Pathological stage: T2B. Gleason 3+4. Cancer confined to prostate.
PSA on 1/3/07 - 0.04.  Next PSA on 4/4/07.
 
            "I have cancer but cancer does NOT have me!"

Posted 1/15/2007 7:53 PM (GMT -7)
Ben:

I'm a couple of years older than you and Partin was also my surgeon. Had RRP on 2 Aug. 06. The time to regain continence is different for everyone. However, sounds to me you are making progress. Soon you will be fully continent. You just have to have patience. Regarding ED, again sounds like you are making progress. If you were able to achieve 50% erection within two months of surgery, rest assured Dr. P saved your bundles. Takes most people a lot longer than that to regain potency. This aspect will only get better in time.

The number one goal of surgery is cancer cure. I'm impressed with your post surgery PSA of <0.1. Be sure to send your three month PSA to Dr. P. I'd say the most important thing you need to do is follow your PSA closely and any change should be reported to Dr. P. His nurse, Robin, is a great source of quick information if you have any future questions or concerns.
Posted 1/15/2007 8:25 PM (GMT -7)
SJC,

Wow. Your surgery was also done by Dr. Partin. Small world.

Thanks for your comments. It is nice to hear from someone who has been down the exact same road and is three months ahead of me. I know that incontinence will get better but it sure is frustrating while I wait. As my wife says, I was very patient for about 30 days after the surgery. After that, my patience was exhausted.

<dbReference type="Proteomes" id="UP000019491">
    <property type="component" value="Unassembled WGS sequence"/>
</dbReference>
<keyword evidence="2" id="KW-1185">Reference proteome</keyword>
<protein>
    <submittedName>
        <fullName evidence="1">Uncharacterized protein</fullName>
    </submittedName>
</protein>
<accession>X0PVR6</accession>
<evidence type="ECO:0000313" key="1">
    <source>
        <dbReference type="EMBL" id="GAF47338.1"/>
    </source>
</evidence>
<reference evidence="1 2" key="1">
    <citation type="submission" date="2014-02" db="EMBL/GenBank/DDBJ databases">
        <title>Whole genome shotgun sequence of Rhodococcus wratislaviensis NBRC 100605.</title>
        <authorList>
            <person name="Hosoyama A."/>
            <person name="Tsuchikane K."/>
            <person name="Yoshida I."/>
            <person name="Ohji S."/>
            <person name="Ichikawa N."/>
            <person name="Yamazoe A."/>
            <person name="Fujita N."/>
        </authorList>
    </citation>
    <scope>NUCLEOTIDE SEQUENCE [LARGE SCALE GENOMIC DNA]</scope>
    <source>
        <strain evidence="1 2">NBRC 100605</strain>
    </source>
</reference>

Ben


DIAGNOSIS: 09/06. Age 49. PSA 4.6. PSA free 2%. Clinical pathology: Gleason 10. Stage T2a.           
 
SURGERY: 11/06. RP at Johns Hopkins. Surgical pathology Gleason 10. Stage T3a (positive margin at apex.) Negative seminal vesicles, lymph nodes, and bone scan.
 
RECURRENCE: Due to Gleason 10/positive margins, I am told odds of recurrence are high. Having PSA tested every three months. So far, it remains < 0.008. 
 

Post Edited (BenEcho10) : 4/28/2009 1:14:38 PM (GMT-6)

Posted 1/17/2007 7:02 PM (GMT -7)
HIGH GLEASON:

Hi all,

I have been continuing to research the implications of a my high Gleason and positive margins. From what I have studied, it sounds like my chance of recurrence within 7 years is 50% or more.

I am confused by the conflicting information that I have heard about whether it is better to go ahead and start immediate radiation and/or hormone treatments in the near future even with a 0 PSA right now or is it better to wait until my PSA increases (maybe it won't increase for years or even never.) I have heard that the sooner you start follow-on treatment the better the odds of killing the cancer or at least slowing the advance of any future recurring cancer and thus extending my life. On the other hand, I only have a chance of recurrence vs. the certainty of damage and side effects from the radiation and hormone treatment. What a terrible decision to force on someone. This disease absolutely, positively, stinks.